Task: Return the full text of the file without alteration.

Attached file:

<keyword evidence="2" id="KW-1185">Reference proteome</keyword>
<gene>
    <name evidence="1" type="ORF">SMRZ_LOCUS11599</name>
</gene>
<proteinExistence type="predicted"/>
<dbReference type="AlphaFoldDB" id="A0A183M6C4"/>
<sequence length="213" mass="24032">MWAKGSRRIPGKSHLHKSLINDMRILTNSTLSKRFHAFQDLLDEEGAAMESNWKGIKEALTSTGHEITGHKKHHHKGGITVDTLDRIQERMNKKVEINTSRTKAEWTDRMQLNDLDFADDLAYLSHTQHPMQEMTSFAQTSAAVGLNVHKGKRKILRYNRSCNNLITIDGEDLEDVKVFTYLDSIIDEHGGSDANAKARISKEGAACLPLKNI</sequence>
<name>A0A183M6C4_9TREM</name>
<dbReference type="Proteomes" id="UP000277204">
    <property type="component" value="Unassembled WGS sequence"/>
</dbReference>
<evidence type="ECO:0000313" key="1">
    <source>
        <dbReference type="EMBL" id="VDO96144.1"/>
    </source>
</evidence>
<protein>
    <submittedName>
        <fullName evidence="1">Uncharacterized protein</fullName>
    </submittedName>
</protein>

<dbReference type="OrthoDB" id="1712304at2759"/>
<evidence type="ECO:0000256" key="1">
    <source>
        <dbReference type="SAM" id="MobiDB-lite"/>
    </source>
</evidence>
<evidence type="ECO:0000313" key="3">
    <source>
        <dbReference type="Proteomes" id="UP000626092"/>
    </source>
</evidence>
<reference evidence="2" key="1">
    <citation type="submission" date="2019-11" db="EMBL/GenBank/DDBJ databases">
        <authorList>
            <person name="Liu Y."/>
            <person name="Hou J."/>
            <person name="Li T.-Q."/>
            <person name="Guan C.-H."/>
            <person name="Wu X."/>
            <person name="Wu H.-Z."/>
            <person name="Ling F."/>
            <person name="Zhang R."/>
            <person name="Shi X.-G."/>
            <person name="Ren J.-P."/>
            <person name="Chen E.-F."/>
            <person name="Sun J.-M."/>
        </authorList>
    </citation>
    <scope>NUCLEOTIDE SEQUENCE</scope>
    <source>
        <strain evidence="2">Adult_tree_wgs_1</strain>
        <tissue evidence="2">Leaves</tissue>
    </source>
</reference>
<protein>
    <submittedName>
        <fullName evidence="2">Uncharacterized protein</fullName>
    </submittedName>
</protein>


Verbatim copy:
<keyword evidence="2" id="KW-1185">Reference proteome</keyword>
<gene>
    <name evidence="1" type="ORF">SMRZ_LOCUS11599</name>
</gene>
<proteinExistence type="predicted"/>
<dbReference type="AlphaFoldDB" id="A0A183M6C4"/>
<sequence length="213" mass="24032">MWAKGSRRIPGKSHLHKSLINDMRILTNSTLSKRFHAFQDLLDEEGAAMESNWKGIKEALTSTGHEITGHKKHHHKGGITVDTLDRIQERMNKKVEINTSRTKAEWTDRMQLNDLDFADDLAYLSHTQHPMQEMTSFAQTSAAVGLNVHKGKRKILRYNRSCNNLITIDGEDLEDVKVFTYLDSIIDEHGGSDANAKARISKEGAACLPLKNI</sequence>
<name>A0A183M6C4_9TREM</name>
<dbReference type="Proteomes" id="UP000277204">
    <property type="component" value="Unassembled WGS sequence"/>
</dbReference>
<evidence type="ECO:0000313" key="1">
    <source>
        <dbReference type="EMBL" id="VDO96144.1"/>
    </source>
</evidence>
<protein>
    <submittedName>
        <fullName evidence="1">Uncharacterized protein</fullName>
    </submittedName>
</protein>

<dbReference type="OrthoDB" id="1712304at2759"/>
<evidence type="ECO:0000256" key="1">
    <source>
        <dbReference type="SAM" id="MobiDB-lite"/>
    </source>
</evidence>
<evidence type="ECO:0000313" key="3">
    <source>
        <dbReference type="Proteomes" id="UP000626092"/>
    </source>
</evidence>
<reference evidence="2" key="1">
    <citation type="submission" date="2019-11" db="EMBL/GenBank/DDBJ databases">
        <authorList>
            <person name="Liu Y."/>
            <person name="Hou J."/>
            <person name="Li T.-Q."/>
            <person name="Guan C.-H."/>
            <person name="Wu X."/>
            <person name="Wu H.-Z."/>
            <person name="Ling F."/>
            <person name="Zhang R."/>
            <person name="Shi X.-G."/>
            <person name="Ren J.-P."/>
            <person name="Chen E.-F."/>
            <person name="Sun J.-M."/>
        </authorList>
    </citation>
    <scope>NUCLEOTIDE SEQUENCE</scope>
    <source>
        <strain evidence="2">Adult_tree_wgs_1</strain>
        <tissue evidence="2">Leaves</tissue>
    </source>
</reference>
<protein>
    <submittedName>
        <fullName evidence="2">Uncharacterized protein</fullName>
    </submittedName>
</protein>